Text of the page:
The Disciples inventories the aesthetics of music not through the usual approach of photographing the performers, but rather the effects that a particular performer or genre has on the consumer of artistic experience. Mollison has been selective in choosing the individuals he photographs (not all concertgoers at a Rolling Stones performance look like Keith Richards), and his choice of title for the project, The Disciples, pointedly refers to his particular focus on those fans who go to extremes in mirroring their idols. This level of fandom, however, goes beyond simple idolatry into something much more complicated: the individuals that Mollison has portrayed are not just passive consumers of culture, but rather, through their extreme outward expression, active participants. Most of us have had the experience of being swept up in the powerful emotion of a concert experience, where the distance between performer and audience shrinks and the club, theater, or arena transforms itself from a mere crowd into feeling more like a single organism. At such moments fans like those pictured by Mollison become in the parlance of psychology, “transitional objects,” functioning midway between performer and viewer, an experience that can be transcendent because of the potential for temporary loss of individuality.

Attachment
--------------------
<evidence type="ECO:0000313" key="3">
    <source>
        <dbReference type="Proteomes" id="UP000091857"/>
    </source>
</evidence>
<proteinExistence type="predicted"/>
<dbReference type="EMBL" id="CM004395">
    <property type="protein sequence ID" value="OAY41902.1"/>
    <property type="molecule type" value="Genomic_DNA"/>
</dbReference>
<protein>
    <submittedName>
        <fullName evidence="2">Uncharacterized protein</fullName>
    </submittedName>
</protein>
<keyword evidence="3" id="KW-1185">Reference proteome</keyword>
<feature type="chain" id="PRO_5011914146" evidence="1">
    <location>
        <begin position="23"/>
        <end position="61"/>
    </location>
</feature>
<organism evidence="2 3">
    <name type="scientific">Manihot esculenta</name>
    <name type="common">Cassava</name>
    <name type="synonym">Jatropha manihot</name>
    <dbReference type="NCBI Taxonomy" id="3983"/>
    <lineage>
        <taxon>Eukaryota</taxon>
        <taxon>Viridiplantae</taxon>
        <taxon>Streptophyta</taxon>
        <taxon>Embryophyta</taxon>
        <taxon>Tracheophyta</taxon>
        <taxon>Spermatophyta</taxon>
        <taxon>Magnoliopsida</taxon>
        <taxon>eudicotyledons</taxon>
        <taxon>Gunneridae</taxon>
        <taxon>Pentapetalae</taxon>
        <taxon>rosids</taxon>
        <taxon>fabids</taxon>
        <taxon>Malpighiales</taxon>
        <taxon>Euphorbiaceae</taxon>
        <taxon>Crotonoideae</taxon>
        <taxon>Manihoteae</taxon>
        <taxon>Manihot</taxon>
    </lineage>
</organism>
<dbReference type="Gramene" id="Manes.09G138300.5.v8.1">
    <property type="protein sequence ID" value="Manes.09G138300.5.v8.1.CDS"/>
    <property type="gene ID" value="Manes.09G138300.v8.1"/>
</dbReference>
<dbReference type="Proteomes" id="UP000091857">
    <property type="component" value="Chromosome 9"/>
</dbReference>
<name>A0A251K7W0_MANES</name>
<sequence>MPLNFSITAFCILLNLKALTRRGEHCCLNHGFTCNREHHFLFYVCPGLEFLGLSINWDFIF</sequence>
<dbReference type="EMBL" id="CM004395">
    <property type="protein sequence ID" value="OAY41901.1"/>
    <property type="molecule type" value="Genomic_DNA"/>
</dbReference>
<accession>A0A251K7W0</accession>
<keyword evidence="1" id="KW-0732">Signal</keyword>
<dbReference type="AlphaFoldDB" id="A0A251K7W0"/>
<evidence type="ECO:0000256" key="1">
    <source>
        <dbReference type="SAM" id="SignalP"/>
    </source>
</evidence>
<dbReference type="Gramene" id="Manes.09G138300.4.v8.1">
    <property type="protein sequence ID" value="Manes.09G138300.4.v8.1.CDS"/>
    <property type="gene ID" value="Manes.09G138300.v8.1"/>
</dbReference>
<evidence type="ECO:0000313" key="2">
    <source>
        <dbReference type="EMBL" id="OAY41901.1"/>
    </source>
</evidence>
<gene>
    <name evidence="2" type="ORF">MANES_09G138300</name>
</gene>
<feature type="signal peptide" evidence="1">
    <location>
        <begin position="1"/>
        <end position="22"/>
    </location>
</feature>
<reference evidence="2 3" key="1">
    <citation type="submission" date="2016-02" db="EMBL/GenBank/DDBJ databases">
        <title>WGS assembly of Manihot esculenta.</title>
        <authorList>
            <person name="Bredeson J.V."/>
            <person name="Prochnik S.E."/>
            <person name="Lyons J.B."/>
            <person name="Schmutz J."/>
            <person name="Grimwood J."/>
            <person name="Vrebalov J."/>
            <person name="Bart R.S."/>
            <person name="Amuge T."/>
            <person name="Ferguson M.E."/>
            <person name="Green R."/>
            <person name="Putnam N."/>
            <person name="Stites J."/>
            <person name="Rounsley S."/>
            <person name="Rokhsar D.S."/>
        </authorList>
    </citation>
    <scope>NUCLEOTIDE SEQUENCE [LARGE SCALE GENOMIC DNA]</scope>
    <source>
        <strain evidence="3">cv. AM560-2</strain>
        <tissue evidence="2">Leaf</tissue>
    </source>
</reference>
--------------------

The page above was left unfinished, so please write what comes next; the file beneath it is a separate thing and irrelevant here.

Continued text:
If one doubts the active creativity of these over-the-top fans, let us consider Mollison’s photographs of selected concertgoers from the 2007 performance by the British punk band The Casualties at the Winter Gardens in Blackpool, on the coast of northwest England. It might be easy to dismiss their general look as conforming to stereotypes of the punk aesthetic (now nearing its fortieth anniversary!), but each of the individuals portrayed displays a remarkable level of ingenuity, craftsmanship, and attention to detail in their expression of what is now a time-honored genre. Yes, each of them sports a Mohawk, but each head of hair is uniquely different, with four of the fans having wildly asymmetrical coifs and the woman in the middle exhibiting an inventive hybrid 1920s bob/Mohawk style. No restrained minimalism here, horror vacuui reigns, with each fan cloaked in a rich tapestry of textures, signs, and signifiers. The jackets and vests are particularly impressive, animated by studs, patches, stencil lettering, and hand-painted passages. From the beginning, one of punk’s central tenets was an aggressively raw DIY attitude. Other than the screenprinted t-shirts and mass-produced cartridge belts, all of the subjects in Mollison’s photograph have lovingly made their outfits, something you will certainly not find at a jazz or classical concert.